There is growing concern of the possibility of a link between earthquakes and intense weather.
On September 6, 2018 a magnitude-6.6 quake struck the northern island of Hokkaido, Hokkaido is in northern Japan, and this earthquake followed shortly after Typhoon Jebi which hit western japan in the Tokushima prefecture on Sept 4th. An aftershock While these locations are separated by considerable distance, the rapid rate of natural disasters are overwhelming emergency response mechanism. Unfortunately this dynamic is becoming more and more common, and not just effecting 3rd world countries anymore.
The first significant instance of an earthquake following heavy rainfall was in 2017, when hurricane Harvey hit the south eastern united states in Texas and obliterated much of Puerto Rico along the way. Hurricane Harvey had dissipated on September 2, 2017 and on on September 8th, 2017 a magnitude of 8.1 earthquake struck southern Mexico. A magnitude 7.1 aftershock struck Mexico city a few days later on September 19th.
Most people assumed these incidents were not related, though it was reported not long after that 275 trillion pounds of water from Hurricane Harvey deformed the ground in Texas Pushed the Earth’s Crust Down 2 Centimetres. It will be interesting to see if any similar claims are made for typhoon Jebi.
Considering this has happened over 2 consecutive years, it would seem to indicate that at least one the tipping points of climate change has been reached, some suspect it could be a signal indicating that we have already reached 1c warming and that assuming it would take until 2100 to see 2c warming was an extremely conservative projection. This is due to the way global warming can affect the water cycle, in essence it allows the atmosphere to hold 7-10% more water per degree Celsius temperature rise because it does not follow a linear curve. It may not seem like a lot until you consider how massive clouds are. However changes in rainfall have been larger than that.
The following information is based on the US because I do not know where to get this information in other langauges, and also becaue the US was supposed to expirience the lowest amount of change due to climate chage. So any changes here will be much larger in other areas around the earth. In the midwest US, which is very far from any coastal weather. Since the 1950s, the amount of rain falling in the heaviest storms has increased by 31 percent in the Midwest. Evidence that extreme precipitation is increasing is based primarily on this report which contains this graphic:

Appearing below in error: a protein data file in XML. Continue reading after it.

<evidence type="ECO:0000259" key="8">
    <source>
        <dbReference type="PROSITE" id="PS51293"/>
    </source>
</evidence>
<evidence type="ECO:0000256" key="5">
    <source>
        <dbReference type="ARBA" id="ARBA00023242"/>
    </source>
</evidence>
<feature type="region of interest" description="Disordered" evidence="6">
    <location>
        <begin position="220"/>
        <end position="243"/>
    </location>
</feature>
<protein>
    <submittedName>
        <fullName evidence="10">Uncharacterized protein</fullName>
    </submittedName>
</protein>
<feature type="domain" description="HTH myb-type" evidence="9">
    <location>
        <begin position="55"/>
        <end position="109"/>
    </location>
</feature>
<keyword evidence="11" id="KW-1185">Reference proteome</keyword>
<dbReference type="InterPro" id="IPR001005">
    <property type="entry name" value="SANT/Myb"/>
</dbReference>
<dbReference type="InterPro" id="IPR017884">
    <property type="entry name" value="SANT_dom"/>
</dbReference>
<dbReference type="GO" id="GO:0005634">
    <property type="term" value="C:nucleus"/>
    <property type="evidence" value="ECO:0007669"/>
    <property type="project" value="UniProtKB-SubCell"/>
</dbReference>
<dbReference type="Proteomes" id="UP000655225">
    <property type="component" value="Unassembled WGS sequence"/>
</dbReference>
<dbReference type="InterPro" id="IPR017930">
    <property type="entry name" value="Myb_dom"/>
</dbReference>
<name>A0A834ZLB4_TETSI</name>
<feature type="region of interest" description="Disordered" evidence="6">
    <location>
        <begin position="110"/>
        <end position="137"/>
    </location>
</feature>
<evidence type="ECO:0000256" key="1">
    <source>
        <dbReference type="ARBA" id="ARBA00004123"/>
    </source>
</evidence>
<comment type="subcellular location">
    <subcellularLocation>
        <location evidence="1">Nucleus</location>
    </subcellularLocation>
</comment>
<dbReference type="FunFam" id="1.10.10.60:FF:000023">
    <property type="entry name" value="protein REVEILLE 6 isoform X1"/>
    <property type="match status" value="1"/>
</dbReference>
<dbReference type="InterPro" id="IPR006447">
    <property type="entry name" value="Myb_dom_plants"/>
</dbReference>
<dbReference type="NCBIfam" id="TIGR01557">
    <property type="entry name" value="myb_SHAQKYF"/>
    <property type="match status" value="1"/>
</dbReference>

Similar information is availible via this report which has this grapic:
However there is a wrinkle in the Japanese situation that makes this link harder to determine, and that is the extensive use of sodium iodide for a process called “cloud seeding” by their neighbour china for agricultural purposes. This is a form of geo-engineering utilized to deal with the effects of climate change, and the side effects are unclear. Other geo-engineering projects have been suggested, such as generating Stratospheric aerosols, but again, research is limited. Due to confounding factors like this, it is difficult to make a direct link to the rainfall and climate change, though it is undoubted that the drive for cloud seeding is a direct response to climate change. Also, china started it’s cloud seeding processes in 2008. Due to the lack of information on the size and scope of the utilization of sodium iodide it is impossible to determine its impact on cloud formation in the region.
The only concrete conclusions that can be drawn from this is that, the longer it takes to implement measures to mitigate climate change, the more exponentially expensive it will become to deal with the symptoms. On the fringe there is a belief that, if disruptive measures to deal with climate change are not undertaken by international cooperation, it may overwhelm the ability for societies to recover from natural disasters in the long term. One such hypothetical scenario is that it could get to the point where it takes longer than a year to repair the damage caused in a year, by recurring natural disasters. Given how much of global manufacturing capacity is in areas that are vulnerable to climate change (southeast asia), these disruptions could have serious effects on global supply chains. How civilization will cope with the onslaught of effects of climate change is anyones guess. But there is a good reason it is considered by most of the scientific community, to be an existential risk. The Paris agreement set the goal of increasing renewables in the energy mix by 2% per year globally, however it took the US 5 years to increase its renewables to 2%, between 2011 and 2016. In china, which is the largest producer of Solar and Wind, has a combination of solar and wind totalling 5% of its energy generation as of 2016. That is after 8 years of being the world leader in solar/wind installations. There are many claims of 30-40% increases of renewable deployments in china, however that is 30-40% of 200mw, More to the point, the coal generating capacity has been increasing 3-4% per year, however that is 3-4% of 946,244 MW, these distortions are so they can maintain a green image despite also being a world leader by far in coal power deployment. When graphed, the discrepency looks like this: